Community spirit keeps Brent Dinter jumping into ice-cold water.
The apprentice plumber at DNM Plumbing and Heating made his third appearance at Ontario Winter Carnival Bon Soo’s Polar Bear Swim on Sunday.
The Korah Collegiate and Vocational School graduate likes to support Sault Ste. Marie events.
“It just makes us tighter as a community,” when residents get involved in community activities, he said after registering for the afternoon event at Bellevue Park.
The swim also gives him a chance to “start talking” to other solo participants in the warm-up tent, “make a new friend,” and jump in the water with his new acquaintance.
He was grateful for calm weather conditions, with just a hint of snow and, with the wind chill, – 14 C.
“Perfect weather,” said Dinter. “It’s good weather for it.”
If Dinter keeps coming out to the Bon Soo marquee event, he may reach the double digits like Bill Vanderleest. The goaltending coach of Northern Ontario Junior Hockey League’s Soo Eagles has done 15 swims over about 30 years.
Just like Dinter, he likes to get involved in what’s going on in the city.
“It’s just fun,” said Vanderleest. “It’s nice to be part of the community … I think Bon Soo is one of the unique things we have going on up here in Sault Ste. Marie and you’ve got to support it when you’ve got a chance to.”
The former goalie reckons taking a frosty plunge in February is also a good way of keeping up the ecletic behaviour associated with puck stoppers. Two of his team’s netminders, Joseph Bendetto and Shane Brancato, jumped in too.
Johanna Peattie milked her first swim for all it was worth. She wore a cow costume, a gag gift from her friends.
“We wanted to do something that would be memorable,” she said, noting a friend did the swim in 2018 dressed as Ted, the teddy bear that comes to life in the 2012 comedy with Mark Wahlberg.
Peattie was also grateful for the head-to-toe coverage.
“It’s a lot warmer than being in a bathing suit, that’s for sure,” she said.
When she was taking part in Esquire Club’s Catch the Ace draw last summer, Lorie Yardanoff was hopeful the winners, from the weekly prizes to the jackpot, would consider earmarking some cash to help Kayge Fowler. The Sault youngster has a brain tumour.
Sunday was Yardanoff’s first swim. She decided she’d raise cash to help Fowler’s family. He’s a student at St. Basil Catholic School where she works as an educational assistant. She raised $3,551. Fellow EA Darlene Cameron collected almost $700 for Paul and Mandy Fowler who are seeking treatment for their son in Mexico.
Yardanoff’s initial goal appealing to family and friends was $200. That target was revised several times with dollars raised marching past an updated $3,000 goal.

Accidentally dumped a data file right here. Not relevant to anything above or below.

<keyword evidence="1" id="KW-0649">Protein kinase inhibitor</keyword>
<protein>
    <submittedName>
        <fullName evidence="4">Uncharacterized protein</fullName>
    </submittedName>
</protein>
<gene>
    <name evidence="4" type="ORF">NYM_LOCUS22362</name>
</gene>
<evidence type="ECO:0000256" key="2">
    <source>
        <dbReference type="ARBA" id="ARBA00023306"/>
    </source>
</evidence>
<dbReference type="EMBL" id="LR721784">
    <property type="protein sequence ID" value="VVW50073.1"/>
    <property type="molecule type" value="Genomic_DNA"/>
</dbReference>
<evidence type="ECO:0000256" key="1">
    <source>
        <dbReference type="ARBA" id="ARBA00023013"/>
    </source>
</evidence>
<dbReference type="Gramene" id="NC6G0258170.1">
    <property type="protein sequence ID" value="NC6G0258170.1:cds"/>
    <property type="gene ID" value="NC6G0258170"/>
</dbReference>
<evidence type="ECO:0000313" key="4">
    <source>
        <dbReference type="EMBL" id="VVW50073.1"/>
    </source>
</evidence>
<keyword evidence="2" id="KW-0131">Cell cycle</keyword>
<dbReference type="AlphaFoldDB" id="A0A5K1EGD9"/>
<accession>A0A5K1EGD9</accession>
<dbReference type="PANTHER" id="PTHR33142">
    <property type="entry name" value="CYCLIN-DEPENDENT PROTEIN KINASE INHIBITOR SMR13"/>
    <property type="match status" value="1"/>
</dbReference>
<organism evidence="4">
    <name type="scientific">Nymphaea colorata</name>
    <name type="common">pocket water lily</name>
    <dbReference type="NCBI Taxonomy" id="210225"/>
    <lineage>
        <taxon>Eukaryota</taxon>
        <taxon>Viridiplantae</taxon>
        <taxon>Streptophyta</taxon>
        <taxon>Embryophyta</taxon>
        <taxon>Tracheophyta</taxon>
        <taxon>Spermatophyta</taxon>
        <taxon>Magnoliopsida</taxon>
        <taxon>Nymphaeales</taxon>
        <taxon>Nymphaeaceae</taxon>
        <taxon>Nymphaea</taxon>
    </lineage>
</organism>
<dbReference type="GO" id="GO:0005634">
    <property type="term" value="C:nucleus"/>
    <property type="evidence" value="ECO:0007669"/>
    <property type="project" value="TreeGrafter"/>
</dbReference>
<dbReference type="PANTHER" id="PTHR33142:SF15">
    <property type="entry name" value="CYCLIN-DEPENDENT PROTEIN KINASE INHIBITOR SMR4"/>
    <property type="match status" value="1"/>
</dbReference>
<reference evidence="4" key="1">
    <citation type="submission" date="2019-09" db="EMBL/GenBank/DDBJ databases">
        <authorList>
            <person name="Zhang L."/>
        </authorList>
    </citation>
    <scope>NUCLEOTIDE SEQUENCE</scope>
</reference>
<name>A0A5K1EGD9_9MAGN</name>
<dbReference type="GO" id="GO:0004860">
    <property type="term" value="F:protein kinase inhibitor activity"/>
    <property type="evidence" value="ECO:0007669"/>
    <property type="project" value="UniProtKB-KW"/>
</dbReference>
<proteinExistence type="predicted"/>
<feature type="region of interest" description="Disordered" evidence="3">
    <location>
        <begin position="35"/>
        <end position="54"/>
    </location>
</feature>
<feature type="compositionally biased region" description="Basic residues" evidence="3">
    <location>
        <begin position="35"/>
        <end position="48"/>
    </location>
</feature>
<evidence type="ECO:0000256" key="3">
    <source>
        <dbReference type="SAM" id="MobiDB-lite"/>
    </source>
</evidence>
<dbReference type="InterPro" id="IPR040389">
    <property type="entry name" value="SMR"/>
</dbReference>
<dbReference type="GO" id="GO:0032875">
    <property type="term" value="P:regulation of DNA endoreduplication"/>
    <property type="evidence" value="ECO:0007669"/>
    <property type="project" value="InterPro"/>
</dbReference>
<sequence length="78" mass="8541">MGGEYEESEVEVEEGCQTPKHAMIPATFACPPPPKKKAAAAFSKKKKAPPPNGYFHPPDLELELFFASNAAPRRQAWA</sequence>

“I didn’t think it would take off,” she said.
“As long as (Kayge) fights, I fight,” said Yardanoff. “This little guy is my main man. He always has been and he knows it.”
Mandy Fowler called Yardanoff’s tally “incredible.”
A major fundraiser gave her family “a little bit of a cushion,” for the $17,000 they need each month to cover treatments, transportation, accommodation and medication. The Fowlers have three weeks to hit that five-figure goal for February.
“This is definitely going to help us get there,” she said. “We really appreciate it.”
The Fowlers are petitioning the federal government to create a national DIPG (brain tumour) awareness day.
“We’re hoping to raise awareness so that maybe in Canada in the future other families will be able to have resources here instead of having to come up with that kind of money,” said Mandy.
She’s contacted other families across Canada who’ve lost sons or daughters to a brain tumour or, like Kayge, are fighting the abnormal growth.
“I figure the more people that I rally together, the more likely we are to have something that will stick,” said Mandy.
She and her husband have started Kayge Fighters Against DIPG Foundation. They want to help other families starting in Algoma District with plans to expand to Northern Ontario, Ontario and then nationally.
Cameron and Yardanoff contributed to a second drive at St. Basil’s to help Fowler and a Grade 8 student, who was not named, who has brain cancer. Eleven staff, including teachers and a pair of Child Care Algoma workers, raised pledges and did the weekend swim.
“Our school wants to support the families,” said Hannah Lettieri, a kindergarten teacher who had Fowler in her class last year.
Lettieri was still accepting donations at the downtown park leading up to the Bon Soo event.
More help for the two Saints is coming up Friday with a dance for students in Grades 6 to 8.
“The whole school is behind these families,” said Lettieri.
The swim drew 95 participants with participants coming from as far away as Finland, France and Mexico.
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